Have you ever heard the phrase, “Ship-shape and Bristol fashion?”
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SS Great Britain in Bristol by Matt From London, on Flickr
It dates to the early 1840s, though it describes a situation that had gone on for centuries. Bristol is a port town in Southwest England where the difference between high tide and low tide was over 40 feet. Consider that a late 18th century ship-of-the-line had a draught (size measured from waterline to the bottom of the keel) of around 24 feet, and the result was that, at low tide, ships in the harbor would rest on their narrow keel, then tilt to one side or the other.
The net effect was that anything not locked up, nailed down or tied securely on a ship in Bristol harbor would fall over and slide to whichever side the ship was tilted toward. Thus, Bristol fashion meant everything was secured in its place. (Note that it’s unlikely that actual sailors in Bristol used this phrase, as it only entered usage in the mid-19th century, after steps had been taken to mitigate this problem.)
(Just go with it, I’m going somewhere with this.)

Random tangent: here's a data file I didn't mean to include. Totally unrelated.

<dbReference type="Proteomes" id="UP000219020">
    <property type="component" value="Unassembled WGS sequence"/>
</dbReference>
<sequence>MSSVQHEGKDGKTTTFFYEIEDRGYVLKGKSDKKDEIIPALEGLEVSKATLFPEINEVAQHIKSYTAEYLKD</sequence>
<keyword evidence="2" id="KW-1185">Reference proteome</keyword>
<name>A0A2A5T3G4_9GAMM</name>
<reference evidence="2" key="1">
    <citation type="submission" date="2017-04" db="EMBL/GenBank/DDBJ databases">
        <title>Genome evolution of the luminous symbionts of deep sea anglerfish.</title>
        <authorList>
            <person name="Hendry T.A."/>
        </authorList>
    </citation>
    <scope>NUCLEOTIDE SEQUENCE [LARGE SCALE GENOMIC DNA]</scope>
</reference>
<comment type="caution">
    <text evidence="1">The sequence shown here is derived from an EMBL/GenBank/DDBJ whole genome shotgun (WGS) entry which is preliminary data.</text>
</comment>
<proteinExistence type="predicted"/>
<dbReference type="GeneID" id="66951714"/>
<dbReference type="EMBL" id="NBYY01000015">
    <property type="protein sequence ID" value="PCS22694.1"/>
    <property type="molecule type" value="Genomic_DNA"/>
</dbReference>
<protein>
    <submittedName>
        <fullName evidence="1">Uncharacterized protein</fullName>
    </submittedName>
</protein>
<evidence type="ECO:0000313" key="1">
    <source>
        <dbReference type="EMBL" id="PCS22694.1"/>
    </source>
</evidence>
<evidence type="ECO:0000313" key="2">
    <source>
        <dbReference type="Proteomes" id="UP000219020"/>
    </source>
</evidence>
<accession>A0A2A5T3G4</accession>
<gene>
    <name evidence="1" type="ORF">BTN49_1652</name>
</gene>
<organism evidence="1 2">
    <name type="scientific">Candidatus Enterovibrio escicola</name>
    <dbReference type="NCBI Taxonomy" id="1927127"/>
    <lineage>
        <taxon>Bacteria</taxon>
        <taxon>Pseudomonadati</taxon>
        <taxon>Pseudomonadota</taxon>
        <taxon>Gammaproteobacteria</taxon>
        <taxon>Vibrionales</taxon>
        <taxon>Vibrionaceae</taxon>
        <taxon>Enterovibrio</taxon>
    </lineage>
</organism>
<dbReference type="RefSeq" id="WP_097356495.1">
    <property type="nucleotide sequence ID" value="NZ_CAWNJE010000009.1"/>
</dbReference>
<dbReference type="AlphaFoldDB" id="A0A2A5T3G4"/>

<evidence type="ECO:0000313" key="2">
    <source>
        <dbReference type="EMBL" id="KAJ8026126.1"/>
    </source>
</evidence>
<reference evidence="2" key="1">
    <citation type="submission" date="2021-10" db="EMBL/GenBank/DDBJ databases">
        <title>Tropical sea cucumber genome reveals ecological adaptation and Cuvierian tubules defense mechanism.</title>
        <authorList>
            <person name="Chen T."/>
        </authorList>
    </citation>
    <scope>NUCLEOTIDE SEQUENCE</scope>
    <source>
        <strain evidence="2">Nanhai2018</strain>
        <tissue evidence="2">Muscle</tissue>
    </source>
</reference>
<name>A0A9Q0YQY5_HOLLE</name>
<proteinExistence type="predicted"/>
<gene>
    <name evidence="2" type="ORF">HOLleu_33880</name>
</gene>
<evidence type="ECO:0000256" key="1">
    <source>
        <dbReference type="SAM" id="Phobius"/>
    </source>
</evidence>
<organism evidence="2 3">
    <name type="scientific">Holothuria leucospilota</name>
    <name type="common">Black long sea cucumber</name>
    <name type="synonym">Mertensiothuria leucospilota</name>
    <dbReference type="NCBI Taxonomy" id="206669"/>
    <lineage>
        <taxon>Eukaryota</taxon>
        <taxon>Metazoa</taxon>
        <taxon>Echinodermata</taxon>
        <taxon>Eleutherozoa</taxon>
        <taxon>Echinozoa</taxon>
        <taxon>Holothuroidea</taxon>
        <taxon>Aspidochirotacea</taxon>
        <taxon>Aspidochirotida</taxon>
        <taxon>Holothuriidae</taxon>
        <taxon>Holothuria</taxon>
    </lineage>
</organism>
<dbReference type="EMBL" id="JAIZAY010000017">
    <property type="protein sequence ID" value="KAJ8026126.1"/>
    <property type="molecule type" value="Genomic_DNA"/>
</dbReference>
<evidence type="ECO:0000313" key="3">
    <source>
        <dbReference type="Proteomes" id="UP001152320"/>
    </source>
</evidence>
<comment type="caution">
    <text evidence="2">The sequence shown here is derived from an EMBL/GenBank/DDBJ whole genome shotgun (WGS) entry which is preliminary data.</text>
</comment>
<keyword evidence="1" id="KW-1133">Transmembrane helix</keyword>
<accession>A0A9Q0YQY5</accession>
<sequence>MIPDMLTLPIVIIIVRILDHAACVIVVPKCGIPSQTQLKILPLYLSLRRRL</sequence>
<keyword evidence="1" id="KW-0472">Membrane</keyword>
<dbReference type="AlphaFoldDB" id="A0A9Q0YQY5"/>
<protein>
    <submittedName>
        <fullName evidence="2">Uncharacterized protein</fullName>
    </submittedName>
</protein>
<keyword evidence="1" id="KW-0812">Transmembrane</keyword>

Ship biscuit on display at the maritime museum in Kronborg castle, Elsinore, Denmark, identified as being from as early as 1852. By Paul A. Cziko, on Wikimedia Commons.
This problem eventually led to Liverpool becoming a rival port at the end of the 18th century, as ship captains preferred not to have their cargo dumped out by a ship suddenly aground. In order to compete, in the early 19th century, construction of a series of locks and a floating harbor began to permit some control over the tide. The new harbor opened in 1809, but there were problems down the road as ships became larger.
In 1843, the SS Great Britain was constructed in the Bristol shipyards. It was the largest ship in the water, at that time, a fact that was brought into stark relief in July of that year, when the attempt to tow the ship to the River Thames where an engine would be installed failed because the hull was too wide to fit through the locks. It took until December 1844 to complete the modifications to the harbor to allow the ship to be moved and fitted with an engine, and the SS Great Britain didn’t set sail on its maiden voyage until July 26, 1845.
So why tell you this story? Well, it’s about bread and sailing.
Most Americans are generically familiar with stories about hard tack from learning about the U.S. Civil War–that it tasted like approximately nothing, that it was so hard that soldiers would have to break it with a rifle butt or soak it in coffee, and that insect infestation was a problem.